ABIDJAN (Reuters) - Twenty-two people accused of trafficking children to work on cocoa farms in Ivory Coast have received prison sentences of up to 20 years, prosecutors said on Wednesday.
The case follows the rescue by police this month of 68 children working on cocoa farms, most of whom had been transported from neighbouring Burkina Faso, according to the Ivorian authorities.
Ivory Coast is the world's top cocoa producer and is under pressure, including from the European Union, to crack down on practices that have led to nearly 1 million children working in the sector.
The police operation was the first since 2014 to target Soubre, at the heart of the cocoa belt. Work has been hampered by a lack of funds, according to police in charge of the special unit on child labour.
Brahima Coulibaly, a member of the national monitoring committee on child labour, told Reuters that efforts to tackle the problem were bearing fruit. Of 600 prosecutions of child traffickers between 2012 and 2020, half took place in 2020, he said.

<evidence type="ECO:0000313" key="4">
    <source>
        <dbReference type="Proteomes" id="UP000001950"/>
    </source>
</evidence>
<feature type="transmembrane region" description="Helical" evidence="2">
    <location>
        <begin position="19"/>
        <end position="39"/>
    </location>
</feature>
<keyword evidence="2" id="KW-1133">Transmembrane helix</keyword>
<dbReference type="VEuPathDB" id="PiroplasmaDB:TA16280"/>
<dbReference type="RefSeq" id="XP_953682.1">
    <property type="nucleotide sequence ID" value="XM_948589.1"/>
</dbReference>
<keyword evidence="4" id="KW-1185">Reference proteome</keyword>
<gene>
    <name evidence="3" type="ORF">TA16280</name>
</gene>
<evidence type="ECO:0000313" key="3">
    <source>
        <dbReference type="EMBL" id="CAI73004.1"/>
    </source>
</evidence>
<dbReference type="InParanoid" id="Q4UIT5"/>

Of 24 accused after the latest raid, five received 20-year sentences, 17 received 5-year terms and two were released, the prosecutor's office for the regional court of Soubre said in a statement.
One of those facing 20 years is the purported uncle of one the rescued children, who said he had been brought by his father from Burkina Faso at the age of 13 to work on his uncle's cocoa plantation.
(Reporting by Ange Aboa; Writing by Alessandra Prentice; Editing by Giles Elgood)